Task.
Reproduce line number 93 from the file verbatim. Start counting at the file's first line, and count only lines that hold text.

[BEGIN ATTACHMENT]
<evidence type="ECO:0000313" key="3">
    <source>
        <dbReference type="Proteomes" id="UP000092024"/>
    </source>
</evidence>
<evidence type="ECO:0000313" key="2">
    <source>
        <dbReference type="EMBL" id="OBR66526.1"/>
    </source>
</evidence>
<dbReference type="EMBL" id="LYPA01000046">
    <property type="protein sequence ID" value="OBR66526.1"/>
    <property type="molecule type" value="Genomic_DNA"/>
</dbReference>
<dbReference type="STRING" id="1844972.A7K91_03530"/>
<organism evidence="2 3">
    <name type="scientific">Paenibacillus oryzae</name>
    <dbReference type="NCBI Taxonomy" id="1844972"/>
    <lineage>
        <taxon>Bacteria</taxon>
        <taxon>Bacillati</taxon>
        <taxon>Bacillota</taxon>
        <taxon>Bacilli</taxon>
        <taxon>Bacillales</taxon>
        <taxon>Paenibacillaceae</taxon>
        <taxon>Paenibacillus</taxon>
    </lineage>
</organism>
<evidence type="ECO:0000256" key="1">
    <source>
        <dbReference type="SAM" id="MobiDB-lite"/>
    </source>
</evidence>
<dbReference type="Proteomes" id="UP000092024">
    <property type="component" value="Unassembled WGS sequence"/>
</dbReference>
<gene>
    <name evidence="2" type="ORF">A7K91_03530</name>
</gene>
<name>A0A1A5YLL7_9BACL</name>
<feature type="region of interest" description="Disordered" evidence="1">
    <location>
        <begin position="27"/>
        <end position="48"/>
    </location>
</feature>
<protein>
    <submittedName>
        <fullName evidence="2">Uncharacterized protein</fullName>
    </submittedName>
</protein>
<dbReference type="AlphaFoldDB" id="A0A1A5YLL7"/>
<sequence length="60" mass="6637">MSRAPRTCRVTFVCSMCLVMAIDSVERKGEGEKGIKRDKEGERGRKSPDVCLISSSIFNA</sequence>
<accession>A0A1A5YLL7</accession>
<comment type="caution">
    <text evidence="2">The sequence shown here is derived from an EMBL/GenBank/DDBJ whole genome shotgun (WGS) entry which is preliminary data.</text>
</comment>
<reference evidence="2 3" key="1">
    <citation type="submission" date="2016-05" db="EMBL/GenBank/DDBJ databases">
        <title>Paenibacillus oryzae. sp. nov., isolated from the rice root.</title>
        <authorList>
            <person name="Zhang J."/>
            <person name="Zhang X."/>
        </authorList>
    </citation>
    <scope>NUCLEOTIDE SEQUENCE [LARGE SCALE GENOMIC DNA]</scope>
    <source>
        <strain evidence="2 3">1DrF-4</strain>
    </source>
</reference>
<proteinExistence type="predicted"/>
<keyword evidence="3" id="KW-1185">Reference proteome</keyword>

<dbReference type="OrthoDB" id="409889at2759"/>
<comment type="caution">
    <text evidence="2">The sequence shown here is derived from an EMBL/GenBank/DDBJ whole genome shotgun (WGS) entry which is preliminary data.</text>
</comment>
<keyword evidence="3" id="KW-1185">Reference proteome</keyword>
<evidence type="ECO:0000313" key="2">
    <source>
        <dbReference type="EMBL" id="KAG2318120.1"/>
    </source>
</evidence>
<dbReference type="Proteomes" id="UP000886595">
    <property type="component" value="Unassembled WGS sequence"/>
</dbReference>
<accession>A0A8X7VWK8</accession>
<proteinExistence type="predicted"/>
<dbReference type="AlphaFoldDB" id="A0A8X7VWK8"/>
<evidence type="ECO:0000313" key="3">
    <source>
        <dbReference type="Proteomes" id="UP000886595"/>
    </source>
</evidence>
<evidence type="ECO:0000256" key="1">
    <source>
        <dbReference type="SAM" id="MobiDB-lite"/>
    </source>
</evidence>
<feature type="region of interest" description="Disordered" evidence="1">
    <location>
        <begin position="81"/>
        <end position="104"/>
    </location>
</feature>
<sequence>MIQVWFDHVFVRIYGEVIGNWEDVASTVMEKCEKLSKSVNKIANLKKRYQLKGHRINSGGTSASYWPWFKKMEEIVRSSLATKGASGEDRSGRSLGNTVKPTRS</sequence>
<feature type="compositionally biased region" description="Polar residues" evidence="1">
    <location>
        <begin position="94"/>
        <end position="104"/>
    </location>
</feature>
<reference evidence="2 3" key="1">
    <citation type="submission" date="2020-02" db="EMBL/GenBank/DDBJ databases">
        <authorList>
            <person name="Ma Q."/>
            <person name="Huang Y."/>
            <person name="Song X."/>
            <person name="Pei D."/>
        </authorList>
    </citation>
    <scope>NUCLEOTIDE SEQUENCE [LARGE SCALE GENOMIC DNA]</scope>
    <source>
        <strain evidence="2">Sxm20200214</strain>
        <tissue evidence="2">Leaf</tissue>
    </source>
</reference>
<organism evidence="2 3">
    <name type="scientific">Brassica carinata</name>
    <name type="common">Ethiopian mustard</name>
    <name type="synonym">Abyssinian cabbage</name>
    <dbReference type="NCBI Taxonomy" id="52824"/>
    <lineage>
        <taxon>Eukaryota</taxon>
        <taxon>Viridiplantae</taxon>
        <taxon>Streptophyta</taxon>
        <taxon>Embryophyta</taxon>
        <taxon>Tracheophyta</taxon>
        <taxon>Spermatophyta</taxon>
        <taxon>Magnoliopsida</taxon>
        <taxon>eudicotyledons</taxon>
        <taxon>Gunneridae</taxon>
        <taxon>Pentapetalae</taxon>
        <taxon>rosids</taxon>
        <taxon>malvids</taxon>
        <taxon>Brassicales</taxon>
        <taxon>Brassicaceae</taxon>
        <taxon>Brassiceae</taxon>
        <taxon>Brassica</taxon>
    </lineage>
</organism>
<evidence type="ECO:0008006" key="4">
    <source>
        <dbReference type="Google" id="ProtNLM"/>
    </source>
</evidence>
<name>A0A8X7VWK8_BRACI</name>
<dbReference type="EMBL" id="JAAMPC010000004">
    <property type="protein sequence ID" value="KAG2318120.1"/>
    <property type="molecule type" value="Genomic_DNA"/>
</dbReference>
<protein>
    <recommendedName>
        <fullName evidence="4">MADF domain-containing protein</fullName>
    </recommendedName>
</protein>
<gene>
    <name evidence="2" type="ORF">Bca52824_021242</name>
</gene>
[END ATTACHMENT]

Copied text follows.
</evidence>